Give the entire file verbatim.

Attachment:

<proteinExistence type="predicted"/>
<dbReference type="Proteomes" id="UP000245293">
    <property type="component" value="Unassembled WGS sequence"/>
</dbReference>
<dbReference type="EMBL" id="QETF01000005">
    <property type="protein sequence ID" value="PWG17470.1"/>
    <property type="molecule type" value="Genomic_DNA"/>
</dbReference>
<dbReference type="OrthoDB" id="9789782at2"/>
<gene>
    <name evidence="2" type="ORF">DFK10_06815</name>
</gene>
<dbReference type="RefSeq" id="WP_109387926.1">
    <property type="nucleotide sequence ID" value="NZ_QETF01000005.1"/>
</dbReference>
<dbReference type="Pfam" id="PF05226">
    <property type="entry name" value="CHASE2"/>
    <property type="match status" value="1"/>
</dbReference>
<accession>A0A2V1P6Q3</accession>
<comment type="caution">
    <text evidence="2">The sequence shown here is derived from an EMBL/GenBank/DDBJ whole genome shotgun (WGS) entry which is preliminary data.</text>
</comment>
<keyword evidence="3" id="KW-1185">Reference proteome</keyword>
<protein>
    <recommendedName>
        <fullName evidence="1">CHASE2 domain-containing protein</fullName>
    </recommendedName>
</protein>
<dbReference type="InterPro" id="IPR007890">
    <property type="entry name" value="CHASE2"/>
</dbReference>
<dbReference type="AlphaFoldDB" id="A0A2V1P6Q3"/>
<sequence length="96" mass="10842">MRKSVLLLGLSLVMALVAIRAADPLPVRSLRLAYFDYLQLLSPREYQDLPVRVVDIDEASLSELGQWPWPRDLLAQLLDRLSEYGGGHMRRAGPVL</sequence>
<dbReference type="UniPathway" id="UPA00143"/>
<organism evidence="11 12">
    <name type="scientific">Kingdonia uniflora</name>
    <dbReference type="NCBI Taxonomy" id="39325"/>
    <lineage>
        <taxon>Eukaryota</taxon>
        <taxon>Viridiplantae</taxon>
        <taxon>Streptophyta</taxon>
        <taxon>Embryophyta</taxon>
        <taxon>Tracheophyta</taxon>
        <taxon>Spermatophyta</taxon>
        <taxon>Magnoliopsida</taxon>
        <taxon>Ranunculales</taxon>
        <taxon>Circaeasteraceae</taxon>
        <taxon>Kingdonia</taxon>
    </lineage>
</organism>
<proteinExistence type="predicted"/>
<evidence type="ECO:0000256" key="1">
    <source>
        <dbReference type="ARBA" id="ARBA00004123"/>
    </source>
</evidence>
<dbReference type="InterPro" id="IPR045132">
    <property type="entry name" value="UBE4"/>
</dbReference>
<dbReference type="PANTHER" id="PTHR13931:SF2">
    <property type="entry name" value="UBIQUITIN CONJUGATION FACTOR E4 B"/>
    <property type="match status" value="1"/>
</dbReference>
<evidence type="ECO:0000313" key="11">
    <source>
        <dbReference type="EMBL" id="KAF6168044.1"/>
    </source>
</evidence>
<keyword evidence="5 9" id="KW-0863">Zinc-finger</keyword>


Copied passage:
<proteinExistence type="predicted"/>
<dbReference type="Proteomes" id="UP000245293">
    <property type="component" value="Unassembled WGS sequence"/>
</dbReference>
<dbReference type="EMBL" id="QETF01000005">
    <property type="protein sequence ID" value="PWG17470.1"/>
    <property type="molecule type" value="Genomic_DNA"/>
</dbReference>
<dbReference type="OrthoDB" id="9789782at2"/>
<gene>
    <name evidence="2" type="ORF">DFK10_06815</name>
</gene>
<dbReference type="RefSeq" id="WP_109387926.1">
    <property type="nucleotide sequence ID" value="NZ_QETF01000005.1"/>
</dbReference>
<dbReference type="Pfam" id="PF05226">
    <property type="entry name" value="CHASE2"/>
    <property type="match status" value="1"/>
</dbReference>
<accession>A0A2V1P6Q3</accession>
<comment type="caution">
    <text evidence="2">The sequence shown here is derived from an EMBL/GenBank/DDBJ whole genome shotgun (WGS) entry which is preliminary data.</text>
</comment>
<keyword evidence="3" id="KW-1185">Reference proteome</keyword>
<protein>
    <recommendedName>
        <fullName evidence="1">CHASE2 domain-containing protein</fullName>
    </recommendedName>
</protein>
<dbReference type="InterPro" id="IPR007890">
    <property type="entry name" value="CHASE2"/>
</dbReference>
<dbReference type="AlphaFoldDB" id="A0A2V1P6Q3"/>
<sequence length="96" mass="10842">MRKSVLLLGLSLVMALVAIRAADPLPVRSLRLAYFDYLQLLSPREYQDLPVRVVDIDEASLSELGQWPWPRDLLAQLLDRLSEYGGGHMRRAGPVL</sequence>
<dbReference type="UniPathway" id="UPA00143"/>
<organism evidence="11 12">
    <name type="scientific">Kingdonia uniflora</name>
    <dbReference type="NCBI Taxonomy" id="39325"/>
    <lineage>
        <taxon>Eukaryota</taxon>
        <taxon>Viridiplantae</taxon>
        <taxon>Streptophyta</taxon>
        <taxon>Embryophyta</taxon>
        <taxon>Tracheophyta</taxon>
        <taxon>Spermatophyta</taxon>
        <taxon>Magnoliopsida</taxon>
        <taxon>Ranunculales</taxon>
        <taxon>Circaeasteraceae</taxon>
        <taxon>Kingdonia</taxon>
    </lineage>
</organism>
<proteinExistence type="predicted"/>
<evidence type="ECO:0000256" key="1">
    <source>
        <dbReference type="ARBA" id="ARBA00004123"/>
    </source>
</evidence>
<dbReference type="InterPro" id="IPR045132">
    <property type="entry name" value="UBE4"/>
</dbReference>
<dbReference type="PANTHER" id="PTHR13931:SF2">
    <property type="entry name" value="UBIQUITIN CONJUGATION FACTOR E4 B"/>
    <property type="match status" value="1"/>
</dbReference>
<evidence type="ECO:0000313" key="11">
    <source>
        <dbReference type="EMBL" id="KAF6168044.1"/>
    </source>
</evidence>
<keyword evidence="5 9" id="KW-0863">Zinc-finger</keyword>